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Thursday, April 21, 2011

Critical Thinking

My last two posts have been about this year’s Mountain of Authors conference put on by the Pike’s Peak Library District. Last year, during the author showcase, M.J. Brett caught my interest. (Her full name is Margaret Brettschneider, but she was told her whole name wouldn’t fit on a book cover. I bet she just didn’t want to have to sign it.)

The first book she mentioned was Mutti’s War. It’s the story of her mother-in-law who lived in Prussia during World War II. When the Russians surrounded, she managed to smuggle her three young sons to freedom.

This year I picked up Shadows on an Iron Curtain. It's based on her experiences as a Department of Defense teacher for the kids of military members stationed in Germany. But instead of Ramstein, she was assigned to “the Border”—the long fence that separated the West German people from the land-hungry Russians. Not the famous wall in Berlin. The fragile string of razor wire, where Russian guards mined their side and shot any East German who tried to escape.

It’s obvious from her writing both that she had extensive experience in her subject and a great affection for the people she knew. The single helicopter pilots and engineers relied on the teachers for support, femininity, and…dancing partners. The women admired the men who might not come back from any of the several alerts the Russians pressed them into.

The details really shine through. This isn’t someone who went to Google Maps and turned on Street View. The playground was cobblestone. Furnaces weren’t turned on for most of the year—even if it snowed. Bourbon balls are not malt balls but they will get children drunk. The details in individual personalities ring true, also. How does a pilot act when every mission is top secret? Or when his mission is to recover the bodies of soldiers who have been floating in a river for three days?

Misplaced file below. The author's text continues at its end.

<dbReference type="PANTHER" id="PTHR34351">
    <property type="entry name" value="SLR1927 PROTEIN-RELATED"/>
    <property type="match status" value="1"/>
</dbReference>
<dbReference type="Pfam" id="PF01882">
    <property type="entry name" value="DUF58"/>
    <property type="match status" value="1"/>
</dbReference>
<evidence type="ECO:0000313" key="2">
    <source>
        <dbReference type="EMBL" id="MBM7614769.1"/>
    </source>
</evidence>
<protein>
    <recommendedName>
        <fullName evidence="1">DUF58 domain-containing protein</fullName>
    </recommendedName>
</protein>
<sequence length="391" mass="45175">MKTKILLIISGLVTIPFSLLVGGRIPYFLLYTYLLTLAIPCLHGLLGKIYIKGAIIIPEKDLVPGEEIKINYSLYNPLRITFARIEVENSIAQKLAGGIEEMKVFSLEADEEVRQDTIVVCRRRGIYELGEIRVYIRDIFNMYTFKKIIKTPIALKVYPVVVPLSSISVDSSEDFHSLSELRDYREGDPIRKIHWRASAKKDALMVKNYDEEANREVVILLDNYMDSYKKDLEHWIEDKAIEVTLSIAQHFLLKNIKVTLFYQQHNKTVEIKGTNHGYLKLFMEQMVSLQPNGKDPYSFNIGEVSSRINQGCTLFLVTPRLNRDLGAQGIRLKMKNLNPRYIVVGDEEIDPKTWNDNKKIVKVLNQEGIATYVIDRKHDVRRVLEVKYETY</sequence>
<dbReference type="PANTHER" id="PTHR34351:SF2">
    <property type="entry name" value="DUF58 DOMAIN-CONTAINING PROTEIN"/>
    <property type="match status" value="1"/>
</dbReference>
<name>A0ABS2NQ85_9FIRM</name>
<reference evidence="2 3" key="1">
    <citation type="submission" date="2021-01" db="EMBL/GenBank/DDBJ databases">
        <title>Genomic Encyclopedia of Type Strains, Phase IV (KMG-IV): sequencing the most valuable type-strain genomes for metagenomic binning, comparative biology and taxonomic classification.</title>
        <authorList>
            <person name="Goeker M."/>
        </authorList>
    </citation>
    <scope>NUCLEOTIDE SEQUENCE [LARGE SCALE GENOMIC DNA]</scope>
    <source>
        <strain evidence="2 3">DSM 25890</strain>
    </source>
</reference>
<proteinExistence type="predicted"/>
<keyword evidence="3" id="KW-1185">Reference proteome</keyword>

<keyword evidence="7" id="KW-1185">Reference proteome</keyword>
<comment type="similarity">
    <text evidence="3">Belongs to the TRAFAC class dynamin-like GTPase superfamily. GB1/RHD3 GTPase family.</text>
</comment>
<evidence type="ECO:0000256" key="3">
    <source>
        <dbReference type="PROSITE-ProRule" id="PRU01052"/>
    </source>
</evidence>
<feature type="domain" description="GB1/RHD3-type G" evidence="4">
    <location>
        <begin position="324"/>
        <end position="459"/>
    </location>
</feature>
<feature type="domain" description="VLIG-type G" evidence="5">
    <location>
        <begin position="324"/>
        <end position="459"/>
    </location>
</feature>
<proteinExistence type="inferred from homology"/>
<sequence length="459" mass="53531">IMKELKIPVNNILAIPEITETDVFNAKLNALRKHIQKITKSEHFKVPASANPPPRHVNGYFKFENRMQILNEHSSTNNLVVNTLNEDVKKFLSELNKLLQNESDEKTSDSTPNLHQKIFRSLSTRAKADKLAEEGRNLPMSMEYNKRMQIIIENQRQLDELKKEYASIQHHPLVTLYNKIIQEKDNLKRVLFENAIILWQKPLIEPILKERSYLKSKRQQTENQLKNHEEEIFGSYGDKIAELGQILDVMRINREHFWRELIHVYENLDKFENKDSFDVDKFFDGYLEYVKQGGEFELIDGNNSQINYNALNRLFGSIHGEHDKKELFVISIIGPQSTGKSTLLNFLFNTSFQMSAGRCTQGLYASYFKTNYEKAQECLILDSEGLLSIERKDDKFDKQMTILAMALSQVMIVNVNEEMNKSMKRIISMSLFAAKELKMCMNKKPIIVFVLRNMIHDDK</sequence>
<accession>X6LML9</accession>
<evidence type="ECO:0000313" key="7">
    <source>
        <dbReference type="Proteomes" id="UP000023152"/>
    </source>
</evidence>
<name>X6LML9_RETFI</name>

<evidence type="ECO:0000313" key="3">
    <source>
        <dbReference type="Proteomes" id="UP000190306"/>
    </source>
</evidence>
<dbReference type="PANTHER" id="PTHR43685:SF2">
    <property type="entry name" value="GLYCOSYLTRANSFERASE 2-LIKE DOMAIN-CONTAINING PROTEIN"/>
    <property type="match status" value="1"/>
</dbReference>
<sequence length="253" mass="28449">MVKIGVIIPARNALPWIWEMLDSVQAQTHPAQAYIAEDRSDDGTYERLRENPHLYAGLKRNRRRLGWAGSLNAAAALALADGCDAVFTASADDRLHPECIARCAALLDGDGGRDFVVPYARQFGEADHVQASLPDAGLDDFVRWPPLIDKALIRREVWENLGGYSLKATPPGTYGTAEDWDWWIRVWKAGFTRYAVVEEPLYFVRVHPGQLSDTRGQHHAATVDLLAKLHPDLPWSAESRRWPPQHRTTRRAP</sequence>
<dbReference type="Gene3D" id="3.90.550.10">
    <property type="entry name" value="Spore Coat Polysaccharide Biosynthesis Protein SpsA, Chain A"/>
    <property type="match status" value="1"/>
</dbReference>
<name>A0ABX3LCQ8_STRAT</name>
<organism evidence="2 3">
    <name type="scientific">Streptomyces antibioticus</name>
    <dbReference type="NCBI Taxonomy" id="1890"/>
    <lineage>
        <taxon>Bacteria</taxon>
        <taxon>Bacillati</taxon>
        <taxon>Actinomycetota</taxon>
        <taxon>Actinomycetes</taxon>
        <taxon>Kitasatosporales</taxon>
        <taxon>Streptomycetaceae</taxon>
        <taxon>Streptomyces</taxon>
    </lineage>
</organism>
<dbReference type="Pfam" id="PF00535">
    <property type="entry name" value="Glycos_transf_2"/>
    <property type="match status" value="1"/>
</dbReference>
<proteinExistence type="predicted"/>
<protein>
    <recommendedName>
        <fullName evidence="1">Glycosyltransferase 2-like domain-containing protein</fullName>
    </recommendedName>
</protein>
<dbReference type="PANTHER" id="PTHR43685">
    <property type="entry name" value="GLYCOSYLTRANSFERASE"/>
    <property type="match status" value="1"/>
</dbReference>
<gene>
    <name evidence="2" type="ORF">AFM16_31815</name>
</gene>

She is a fantastic storyteller, also. She really knew where she was going and how to get there. Characters weave in and out expertly. The timeframe reminded me of The Bourne Identity novel, but I liked the characters better. And she eschewed the easy fixes to keep it real.

M.J. Brett was the one who last year said if you’re young, wait for Random House. If you’re old, go ahead and self-publish. This book is killing me, because it is really, really good. But if she’d been able to get a publisher, it would have been great. She couldn’t get attention, so she self-published. I don’t know if she used an editor or had a critique group, but, man! This is what’s wrong with the publishing industry. She really needed someone to come along next to her—someone not so emotionally wrapped up in the subject matter. There are details she obviously felt were precious that fall clunky. Others need more organic transitions. A lot of telling that could have been reworked so easily. And the quote marks get a little crazy. Then there’s the one place where “Carl” suddenly becomes “David.”

This book may be the poster-child for the self-publishing dilemma. What do you do when you have a book that needs to get out there—that deserves to get out there—but no one will help? M.J. knows how to tell a story—and she knows how to sell. The book is in its second printing. We have benefited from her work and her success and her wonderful, flawed book. We have more options, now, for self-publishers. The trail is blazed. We now know about editors.

Please. By all that is holy. If you decide to self-publish. Use a good editor.
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